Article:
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Newspaper Page Text
From fourth to ninth grades, the
children make their problems fas
cinating and understandable, by
transacting them into terms of every
day life through the school store.
Fractions mean so many pounds
pf sugar at so much per pound with
a cash discount of 5 percent Addi
tion, the totaling of items on the
sales slip that accompanies pur
chases. The value of" mental arith
metic is proven by rapid' and proper
' making of change. Spelling, the
identification of objects by their
names a certain brand of tomatoes,
If Ruth or Jennie or Mary ask
"Mr." Willie Cohen for a definite
brand of noodles, and Cohen, because
of faulty spelling, cannot identify
that brand, he's liable to be super
ceded as storekeeper, a highly cov
And so they are beginning to gath
er what "school Is all about. How
"lessons" are applied, v
There's no playing "hookey." No
terrible hatred of school here!
t . "Children's lives," explained Supt.
of Schools Alderman, "are keyed to
v action. Words mean little to them.
Learning by acting is interesting and
leaves lasting impressions."
"The advance of heretofere back
ward children," added Miss Porter,
principal of Failing school, "has been
little short of marvelous under this
A number Of Portland's schools
have these play stores, with counters
and shelves, cashier's desk, weighing
and measuring apparatus and a stock
of dummy goods supplied free by
Jbcal merchants. The "money"- is
paper printed in various denomina
"Sure I like school!" confided
Storekeeper Cohen. "All of us kids
do. I can niajce change ftfr every
thing, and know a lot about frac
tions and decimals already. It's easy
to learn this way. And fun, too!"
While certain children, selected by
the teachers, buy bacon and beans
" and lard from the class storekeepers,
the rest of the youngsters are given
tlifese transactions as problems. They
work them out on sales slips "just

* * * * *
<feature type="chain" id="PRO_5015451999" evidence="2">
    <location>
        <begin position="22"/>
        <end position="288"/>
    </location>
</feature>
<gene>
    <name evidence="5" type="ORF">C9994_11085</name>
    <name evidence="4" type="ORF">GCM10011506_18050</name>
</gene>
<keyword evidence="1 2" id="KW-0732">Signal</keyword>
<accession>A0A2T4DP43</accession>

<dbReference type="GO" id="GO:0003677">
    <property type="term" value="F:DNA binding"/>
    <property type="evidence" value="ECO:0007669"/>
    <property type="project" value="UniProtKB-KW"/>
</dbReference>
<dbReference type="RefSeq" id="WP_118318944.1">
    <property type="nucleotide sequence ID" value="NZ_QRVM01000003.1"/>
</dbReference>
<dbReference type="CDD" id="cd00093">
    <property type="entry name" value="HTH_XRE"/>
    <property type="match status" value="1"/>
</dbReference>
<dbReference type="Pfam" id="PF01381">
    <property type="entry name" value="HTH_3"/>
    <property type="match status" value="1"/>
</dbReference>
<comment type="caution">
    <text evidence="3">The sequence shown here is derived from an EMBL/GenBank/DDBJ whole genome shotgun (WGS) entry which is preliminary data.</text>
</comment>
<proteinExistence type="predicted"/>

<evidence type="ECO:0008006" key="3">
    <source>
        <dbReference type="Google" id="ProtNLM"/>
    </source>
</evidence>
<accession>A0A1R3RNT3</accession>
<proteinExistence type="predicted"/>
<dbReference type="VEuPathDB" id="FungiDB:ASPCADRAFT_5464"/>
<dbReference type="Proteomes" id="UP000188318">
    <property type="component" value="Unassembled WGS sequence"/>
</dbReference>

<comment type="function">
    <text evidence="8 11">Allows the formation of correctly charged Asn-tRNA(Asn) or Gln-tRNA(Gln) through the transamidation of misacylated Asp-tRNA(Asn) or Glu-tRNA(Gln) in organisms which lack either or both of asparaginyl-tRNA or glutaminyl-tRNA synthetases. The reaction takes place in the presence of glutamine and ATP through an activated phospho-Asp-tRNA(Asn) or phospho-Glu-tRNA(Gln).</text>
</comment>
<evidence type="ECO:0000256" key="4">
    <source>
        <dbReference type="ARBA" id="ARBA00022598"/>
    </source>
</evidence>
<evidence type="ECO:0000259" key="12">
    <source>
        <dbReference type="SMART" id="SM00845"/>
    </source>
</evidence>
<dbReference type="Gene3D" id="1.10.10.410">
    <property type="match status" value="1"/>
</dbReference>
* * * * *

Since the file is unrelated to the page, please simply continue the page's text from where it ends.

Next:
like a real store."
Teachers, parents and taxpayers
are immensely enthused about this
innovation, and the principle of
"learning by dqmg" is to be given a
much wider scope.
"Why, school's v more fun than
bumming around down town!" said
"Mr." Cohen, with the solemn air of
having made a surprising discovery.
And Cohen knows, because he sells
newspapers after school.
Soak iy2 pounds of inch-wide flat
macaroni 1 hour in cold water and
then drain off. Boil 20 minutes, add
ing a small pinch of salt. Grease a
4-inch deep round baking pan with
goose-fat, pure leaf lard or butter
and place a layer of the boiled maca
roni, 1 inch deep, at the bottom.
Sprinkle with 1 tablespoons of
granulated sugar, mixed with a little
powdered cinnamon and a few drops
of essence of lemon; cover with a
well beaten egg and 2 tablespoons of
melted butter; repeat with another
layer of macaroni, sugar and egg.
For the top layer of the pudding beat
the egg, sugar, cinnamon and lemon
together and add the melted butter.
Plae it jn a quick hot "oven for 40.
minutes, covering with soaked paper
so it will not burn. Raisins and cur
rants may be added to each layer to
improve the flavor.
Macaroni and Cheese.
Boil macaroni in salt and water
until tender; put a layer in a buttered
pudding dish, add a layer of grated
cheese, season with butter and pep
per; then add another layer of maca
roni and so on until the dish is nearly
full. Finish with a layer of cheese,
put in enough milk almost to cover
all and bake 40 minutes.
Boil half a package of macaroni